In order to effect a reduction of the discharge opening of a cylindrical perforated tube having a radius r by disposing a flat flame spreader baflie of a radius greater than v near the discharge end of the tube on a plane normal to the longitudinal axis of the tube, the bafiie must be disposed at an axial distance which is less than one-half r from the end of the tube. The reason is that in the absence of the baffle member the discharge area at the end of the perforated tube is n-r while, when employing a bafile member as described, the available discharge area for flame gases defines a cylinder and is 21rrh, where h is the axial distance of the baffle plate from the discharge end of the perforated tube. It is therefore seen that in order for the discharge area for the flame gases, when employing the flame spreader baflle, to be equal to or less than the discharge area in its absence it is necessary that h be onehalf of r or less and in order for the discharge area to be one-half or less than the discharge area in its absence it is necessary that h be one-fourth of r or less.

When employing the apparatus of the present invention for the combustion of liquid fuel oil it is essential that the nozzle employed be of the aspirating type wherein oil under atmospheric pressure is drawn into the nozzle by aspiration. The apparatus of the present invention is not operative for the combustion of liquid fuel when employing a nozzle to which oil is supplied under pressure. There is a two-fold reason why the apparatus of the invention must utilize an aspirating nozzle rather than a pressure type nozzle when spraying liquid fuel. First, the spray from the aspirating nozzle is a mixture of liquid fuel droplets suspended in air and it has been found that a mixture of liquid fuel droplets in air from an aspirating nozzle is capable, during transit through a perforated tube, of inducing a significant vacuum along the interior wall of the tube throughout the axial extent thereof so that substantial inflow of atmospheric air through the tube perforations results. This inflow of atmospheric air through the tube perforations yields the two-fold advantage of providing secondary air required for combustion and keeping oil droplets away from the tube wall and in the flame proper so that they can be burned rather than wet the walls of the tube and drain therefrom. On the other hand, the use of a pressure type nozzle produces a spray of oil droplets which upon combustion within a perforated tube is not able to induce a measurable vacuum along the inside wall of any perforated tube no matter what its diameter. For this reason inward aspiration of atmospheric air through the perforations of a perforated tubular flame holder used in conjunction with a non-aspirating pressure-type fuel oil nozzle is not possible.

The second and most important reason for employing an aspirating nozzle in the apparatus of this invention is that the oil droplets contained in the spray from an aspirating nozzle are of a size considerably smaller than the size of the oil droplets that can be obtained from a presure type nozzle spraying the same quality of liquid fuel at the same rate. For example, it has been found that atomization of liquid oil with an aspirating nozzle produces a spray containing many times the number of oil particles as can be obtained in the spray from a pressure type nozzle through which the same oil is sprayed at the same rate. Therefore, the size of the oil particles from the aspirating nozzle are necessarily much smaller than the size of the oil particles from a pressure type nozzle.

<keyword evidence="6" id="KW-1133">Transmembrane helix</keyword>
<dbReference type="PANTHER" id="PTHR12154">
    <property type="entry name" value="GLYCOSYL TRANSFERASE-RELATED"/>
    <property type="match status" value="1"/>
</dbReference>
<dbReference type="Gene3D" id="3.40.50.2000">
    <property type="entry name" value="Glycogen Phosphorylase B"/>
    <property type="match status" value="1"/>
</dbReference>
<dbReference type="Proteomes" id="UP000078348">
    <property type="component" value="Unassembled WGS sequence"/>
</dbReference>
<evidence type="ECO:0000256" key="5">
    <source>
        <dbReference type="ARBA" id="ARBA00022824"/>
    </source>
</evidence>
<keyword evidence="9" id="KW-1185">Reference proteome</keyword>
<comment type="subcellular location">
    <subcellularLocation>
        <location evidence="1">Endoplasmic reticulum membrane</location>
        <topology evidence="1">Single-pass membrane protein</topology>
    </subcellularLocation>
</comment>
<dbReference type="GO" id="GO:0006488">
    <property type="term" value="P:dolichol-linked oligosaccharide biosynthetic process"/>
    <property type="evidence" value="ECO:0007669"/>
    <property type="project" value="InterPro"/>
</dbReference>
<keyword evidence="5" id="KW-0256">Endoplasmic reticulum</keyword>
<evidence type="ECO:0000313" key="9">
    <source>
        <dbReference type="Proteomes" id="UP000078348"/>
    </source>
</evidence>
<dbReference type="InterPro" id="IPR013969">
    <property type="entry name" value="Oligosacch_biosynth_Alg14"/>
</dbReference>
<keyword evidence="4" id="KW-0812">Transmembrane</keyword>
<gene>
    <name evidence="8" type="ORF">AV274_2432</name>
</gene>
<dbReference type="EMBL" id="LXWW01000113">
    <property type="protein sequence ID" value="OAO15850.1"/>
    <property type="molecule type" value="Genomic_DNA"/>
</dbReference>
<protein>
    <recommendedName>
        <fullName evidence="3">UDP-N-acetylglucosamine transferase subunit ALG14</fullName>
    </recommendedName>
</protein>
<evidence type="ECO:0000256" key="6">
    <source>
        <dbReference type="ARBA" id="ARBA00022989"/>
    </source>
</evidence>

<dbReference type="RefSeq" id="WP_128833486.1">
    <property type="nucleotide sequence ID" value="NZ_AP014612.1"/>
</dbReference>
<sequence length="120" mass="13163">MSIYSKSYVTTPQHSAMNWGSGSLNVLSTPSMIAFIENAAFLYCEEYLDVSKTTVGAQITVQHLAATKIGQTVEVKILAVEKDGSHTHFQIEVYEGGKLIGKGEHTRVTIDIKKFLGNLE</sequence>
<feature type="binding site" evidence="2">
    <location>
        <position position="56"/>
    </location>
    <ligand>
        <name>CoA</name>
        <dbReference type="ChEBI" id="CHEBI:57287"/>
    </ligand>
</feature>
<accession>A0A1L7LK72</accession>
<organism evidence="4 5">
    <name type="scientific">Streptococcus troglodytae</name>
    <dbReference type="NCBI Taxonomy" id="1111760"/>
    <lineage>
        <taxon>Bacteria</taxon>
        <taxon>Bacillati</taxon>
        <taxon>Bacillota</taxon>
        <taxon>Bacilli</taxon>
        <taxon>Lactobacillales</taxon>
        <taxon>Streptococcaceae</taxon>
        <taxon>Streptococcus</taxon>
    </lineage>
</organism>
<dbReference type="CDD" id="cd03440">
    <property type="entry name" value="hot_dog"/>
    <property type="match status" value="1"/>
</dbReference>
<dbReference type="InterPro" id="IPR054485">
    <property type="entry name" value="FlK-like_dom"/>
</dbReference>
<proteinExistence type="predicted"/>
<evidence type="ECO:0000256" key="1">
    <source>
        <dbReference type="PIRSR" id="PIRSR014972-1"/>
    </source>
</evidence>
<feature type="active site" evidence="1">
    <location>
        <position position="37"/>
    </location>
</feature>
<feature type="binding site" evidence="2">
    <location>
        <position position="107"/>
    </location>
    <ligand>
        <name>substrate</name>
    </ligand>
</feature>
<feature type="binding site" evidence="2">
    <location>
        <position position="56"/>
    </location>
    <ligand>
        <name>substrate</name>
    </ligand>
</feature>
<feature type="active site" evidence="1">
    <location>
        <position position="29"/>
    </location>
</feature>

When an aspirating nozzle is disposed at one end of a perforated tube coaxially therewith and sprays a liquid fuel and air mixture along the length of the perforated tube and the mixture is ignited, a flame of light yellow coloration is discharged from the opposite end of the perforated tube. The movement of a baffle disposed on a plane normal to the longitudinal axis of the tube from a distant point into the end of the flame discharging from the perforated tube at first produces no apparent effect upon combustion.characteristics. However, as the baffle member moves sufficiently close to the discharge end of the perforated tube so that the area between the rim of the perforated tube and the portion of the baffle closest thereto available for discharge of the flame gases becomes restricted as compared to the cross sectional area of the perforated tube, andpreferably becomes restricted to the extent of being one-half or less than the cross sectional area of the discharge end of the, perforated tube, a surprising and unexpected change in flame characteristics occurs. At approximately this distance from the discharge end of the perforated tube the flame spreader baflle induces a change in color of the flame in the region between the baflle and the discharge end of the perforated tube. In this region the yellow coloration of the flame disappears and is replaced by a light blue hue indicating a change from partial to complete combustion in this region.